A school in the United Kingdom is under fire after it was found students tried to force a Jewish 15-year-old to eat pizza that was topped with ham.
One of the students involved in the incident, which occurred in December but was just reported and vetted by administrators, was suspended.
The incident took place at Bristol Clifton College, and comes amid a wave of anti-Semitic incidents in the United Kingdom.
The Times of Israel has more:
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Amid widespread protests against anti-Semitism within the British Labour party, local media reported Wednesday that a student in a Bristol high school was briefly suspended for trying to force-feed a ham pizza to a Jewish pupil.
While the 15-year-old victim felt the incident last December at the prestigious Clifton College was not anti-Semitic in nature, the high-school said in a statement that it has been treating it as such a case. Eating pork is forbidden under Jewish law.
The incident was also condemned as anti-Semitic by an official in the local Jewish community, who slammed the school for “brushing it under the carpet” and failing to expel the offender, who is said to have returned to class.
“I would like to express disappointment felt by the local Jewish community at the school’s lack of response,” an unnamed high-profile member of Bristol’s Jewish community was quoted as saying. “It isn’t the first case of anti-Semitism at Clifton College. The fact it happened in the first place is awful but the way in which Clifton College has brushed it under the carpet is much worse.”
“There was a promise from the school that the student would be expelled but I don’t think that happened,” he added. “It’s difficult to describe what abuse like this does to a child. Beyond the physical abuse is a deep psychological effect. For someone who is Jewish and never eaten pork this is a truly horrible thing to go through.
“For someone to be assaulted and abused is terrible – but with the anti-Semitism it is potentially very scarring for the victim. He has suffered psychologically.”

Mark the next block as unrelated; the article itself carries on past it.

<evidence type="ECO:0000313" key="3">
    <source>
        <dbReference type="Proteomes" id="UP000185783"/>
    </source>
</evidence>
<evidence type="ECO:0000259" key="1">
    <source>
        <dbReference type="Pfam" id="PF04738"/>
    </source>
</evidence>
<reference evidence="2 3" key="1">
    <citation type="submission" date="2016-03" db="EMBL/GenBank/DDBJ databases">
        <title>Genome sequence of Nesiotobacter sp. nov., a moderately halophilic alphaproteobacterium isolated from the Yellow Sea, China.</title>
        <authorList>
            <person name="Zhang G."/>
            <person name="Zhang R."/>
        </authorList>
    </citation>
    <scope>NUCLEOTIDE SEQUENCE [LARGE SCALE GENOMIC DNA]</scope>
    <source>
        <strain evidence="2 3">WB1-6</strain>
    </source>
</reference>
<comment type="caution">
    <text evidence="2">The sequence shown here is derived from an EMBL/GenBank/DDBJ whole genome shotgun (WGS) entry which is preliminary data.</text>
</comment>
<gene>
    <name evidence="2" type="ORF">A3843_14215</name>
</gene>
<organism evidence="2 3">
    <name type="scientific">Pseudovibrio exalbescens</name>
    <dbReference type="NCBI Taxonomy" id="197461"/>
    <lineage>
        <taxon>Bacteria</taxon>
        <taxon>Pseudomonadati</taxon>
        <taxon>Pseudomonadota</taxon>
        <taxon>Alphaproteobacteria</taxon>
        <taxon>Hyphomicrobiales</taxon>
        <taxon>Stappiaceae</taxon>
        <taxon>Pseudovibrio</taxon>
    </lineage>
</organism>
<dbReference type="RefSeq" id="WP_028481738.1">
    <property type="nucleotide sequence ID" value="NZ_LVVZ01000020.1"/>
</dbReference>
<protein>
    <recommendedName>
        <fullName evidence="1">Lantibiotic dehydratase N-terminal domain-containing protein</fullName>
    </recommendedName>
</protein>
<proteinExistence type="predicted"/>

Clifton College commented on the incident, saying the behavior fell “far short” of its standards, but added that its sanctions were “proportionate and appropriate.”
“In December 2017, a Jewish pupil was eating with his close-knit group of friends when his friends attempted to force him to eat a piece of pizza containing ham,” the school said in a statement. “While the pupil concerned felt that this was not an anti-Semitic act, the school considered the incident to be completely unacceptable, falling far short of the high standards we expect from our pupils.”
“Anti-Semitism in any guise is abhorrent, pernicious and is absolutely not tolerated at Clifton College, which enjoys a deep and longstanding connection with the Jewish community,” the statement continued. “We are proud that there have been Jewish students at Clifton College since 1879. They are an integral and valued part of the Clifton College community.”
“Following a thorough investigation of the incident by the school, proportionate and appropriate sanctions were put in place. We take every opportunity to educate our pupils about the importance of kindness, tolerance and the potentially devastating effects of prejudice,” Clifton College added.
The story broke out after British Jewish leaders ramped up the pressure against the Labour party and its leader Jeremy Corbyn. Around 1,500 protesters massed outside the country’s parliament in London on Monday, in an unprecedented rally organized by the usually publicity-averse Anglo-Jewish leadership.
Allegations of Labour anti-Semitism have grown since Corbyn, a pro-Palestinian socialist, was elected leader of Britain’s main opposition party in 2015.
Some in the party say Corbyn, a longtime critic of Israeli actions against the Palestinians, has allowed abuse to go unchecked.
The latest furor erupted over a six-year-old Facebook post by Corbyn supporting the artist behind a street mural that included anti-Semitic stereotypes.
Corbyn has said he regrets not looking closely at the “deeply disturbing and anti-Semitic” mural before offering support to the artist.
Corbyn wrote that “anti-Semitic attitudes have surfaced more often in our ranks in recent years, and that the party has been too slow in processing some of the cases that have emerged.”
He said he was “sincerely sorry for the pain which has been caused,” and vowed Labour would have “zero tolerance for anti-Semites.”
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